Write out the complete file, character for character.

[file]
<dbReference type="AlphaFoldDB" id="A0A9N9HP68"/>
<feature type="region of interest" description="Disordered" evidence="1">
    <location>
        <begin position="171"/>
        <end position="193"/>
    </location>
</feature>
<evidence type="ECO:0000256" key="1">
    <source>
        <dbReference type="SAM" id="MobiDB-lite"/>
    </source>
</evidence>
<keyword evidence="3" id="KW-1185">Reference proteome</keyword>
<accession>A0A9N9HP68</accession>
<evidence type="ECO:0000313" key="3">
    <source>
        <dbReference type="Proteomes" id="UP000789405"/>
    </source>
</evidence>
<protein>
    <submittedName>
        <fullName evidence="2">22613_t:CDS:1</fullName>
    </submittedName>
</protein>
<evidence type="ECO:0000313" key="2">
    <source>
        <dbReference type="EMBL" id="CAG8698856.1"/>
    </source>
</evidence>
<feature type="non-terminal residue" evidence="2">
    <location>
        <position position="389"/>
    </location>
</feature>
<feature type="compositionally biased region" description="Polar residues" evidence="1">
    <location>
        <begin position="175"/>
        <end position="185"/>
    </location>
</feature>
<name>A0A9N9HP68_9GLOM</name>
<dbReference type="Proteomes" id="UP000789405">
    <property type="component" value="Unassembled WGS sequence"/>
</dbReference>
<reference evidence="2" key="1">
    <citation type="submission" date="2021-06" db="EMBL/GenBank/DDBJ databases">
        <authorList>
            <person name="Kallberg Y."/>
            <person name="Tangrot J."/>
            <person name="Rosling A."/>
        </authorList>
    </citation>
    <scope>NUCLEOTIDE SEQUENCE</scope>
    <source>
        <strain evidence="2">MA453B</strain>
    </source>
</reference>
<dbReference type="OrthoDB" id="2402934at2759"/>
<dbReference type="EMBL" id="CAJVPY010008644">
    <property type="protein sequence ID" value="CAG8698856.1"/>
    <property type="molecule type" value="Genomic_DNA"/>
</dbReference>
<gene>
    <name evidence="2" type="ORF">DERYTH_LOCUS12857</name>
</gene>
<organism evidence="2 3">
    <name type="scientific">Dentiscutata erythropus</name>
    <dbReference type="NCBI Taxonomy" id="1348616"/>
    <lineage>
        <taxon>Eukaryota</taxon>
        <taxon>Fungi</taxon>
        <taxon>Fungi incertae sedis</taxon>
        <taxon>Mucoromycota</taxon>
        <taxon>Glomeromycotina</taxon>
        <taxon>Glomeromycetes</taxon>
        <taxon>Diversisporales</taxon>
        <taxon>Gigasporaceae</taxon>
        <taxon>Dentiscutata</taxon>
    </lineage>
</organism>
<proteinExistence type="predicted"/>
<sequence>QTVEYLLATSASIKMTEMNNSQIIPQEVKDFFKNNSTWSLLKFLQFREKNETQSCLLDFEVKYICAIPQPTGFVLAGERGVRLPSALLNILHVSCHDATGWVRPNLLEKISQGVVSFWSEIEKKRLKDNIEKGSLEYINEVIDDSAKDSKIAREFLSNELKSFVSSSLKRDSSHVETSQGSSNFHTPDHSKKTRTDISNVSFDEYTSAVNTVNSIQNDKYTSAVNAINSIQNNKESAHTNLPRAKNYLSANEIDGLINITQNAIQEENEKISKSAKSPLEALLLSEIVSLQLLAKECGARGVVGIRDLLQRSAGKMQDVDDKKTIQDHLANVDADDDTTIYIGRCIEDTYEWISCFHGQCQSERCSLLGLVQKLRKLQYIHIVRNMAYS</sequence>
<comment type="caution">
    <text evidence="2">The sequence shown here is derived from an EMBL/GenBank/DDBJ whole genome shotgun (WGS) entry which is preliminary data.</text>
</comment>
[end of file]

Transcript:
<dbReference type="AlphaFoldDB" id="A0A9N9HP68"/>
<feature type="region of interest" description="Disordered" evidence="1">
    <location>
        <begin position="171"/>
        <end position="193"/>
    </location>
</feature>
<evidence type="ECO:0000256" key="1">
    <source>
        <dbReference type="SAM" id="MobiDB-lite"/>
    </source>
</evidence>
<keyword evidence="3" id="KW-1185">Reference proteome</keyword>
<accession>A0A9N9HP68</accession>
<evidence type="ECO:0000313" key="3">
    <source>
        <dbReference type="Proteomes" id="UP000789405"/>
    </source>
</evidence>
<protein>
    <submittedName>
        <fullName evidence="2">22613_t:CDS:1</fullName>
    </submittedName>
</protein>
<evidence type="ECO:0000313" key="2">
    <source>
        <dbReference type="EMBL" id="CAG8698856.1"/>
    </source>
</evidence>
<feature type="non-terminal residue" evidence="2">
    <location>
        <position position="389"/>
    </location>
</feature>
<feature type="compositionally biased region" description="Polar residues" evidence="1">
    <location>
        <begin position="175"/>
        <end position="185"/>
    </location>
</feature>
<name>A0A9N9HP68_9GLOM</name>
<dbReference type="Proteomes" id="UP000789405">
    <property type="component" value="Unassembled WGS sequence"/>
</dbReference>
<reference evidence="2" key="1">
    <citation type="submission" date="2021-06" db="EMBL/GenBank/DDBJ databases">
        <authorList>
            <person name="Kallberg Y."/>
            <person name="Tangrot J."/>
            <person name="Rosling A."/>
        </authorList>
    </citation>
    <scope>NUCLEOTIDE SEQUENCE</scope>
    <source>
        <strain evidence="2">MA453B</strain>
    </source>
</reference>
<dbReference type="OrthoDB" id="2402934at2759"/>
<dbReference type="EMBL" id="CAJVPY010008644">
    <property type="protein sequence ID" value="CAG8698856.1"/>
    <property type="molecule type" value="Genomic_DNA"/>
</dbReference>
<gene>
    <name evidence="2" type="ORF">DERYTH_LOCUS12857</name>
</gene>
<organism evidence="2 3">
    <name type="scientific">Dentiscutata erythropus</name>
    <dbReference type="NCBI Taxonomy" id="1348616"/>
    <lineage>
        <taxon>Eukaryota</taxon>
        <taxon>Fungi</taxon>
        <taxon>Fungi incertae sedis</taxon>
        <taxon>Mucoromycota</taxon>
        <taxon>Glomeromycotina</taxon>
        <taxon>Glomeromycetes</taxon>
        <taxon>Diversisporales</taxon>
        <taxon>Gigasporaceae</taxon>
        <taxon>Dentiscutata</taxon>
    </lineage>
</organism>
<proteinExistence type="predicted"/>
<sequence>QTVEYLLATSASIKMTEMNNSQIIPQEVKDFFKNNSTWSLLKFLQFREKNETQSCLLDFEVKYICAIPQPTGFVLAGERGVRLPSALLNILHVSCHDATGWVRPNLLEKISQGVVSFWSEIEKKRLKDNIEKGSLEYINEVIDDSAKDSKIAREFLSNELKSFVSSSLKRDSSHVETSQGSSNFHTPDHSKKTRTDISNVSFDEYTSAVNTVNSIQNDKYTSAVNAINSIQNNKESAHTNLPRAKNYLSANEIDGLINITQNAIQEENEKISKSAKSPLEALLLSEIVSLQLLAKECGARGVVGIRDLLQRSAGKMQDVDDKKTIQDHLANVDADDDTTIYIGRCIEDTYEWISCFHGQCQSERCSLLGLVQKLRKLQYIHIVRNMAYS</sequence>
<comment type="caution">
    <text evidence="2">The sequence shown here is derived from an EMBL/GenBank/DDBJ whole genome shotgun (WGS) entry which is preliminary data.</text>
</comment>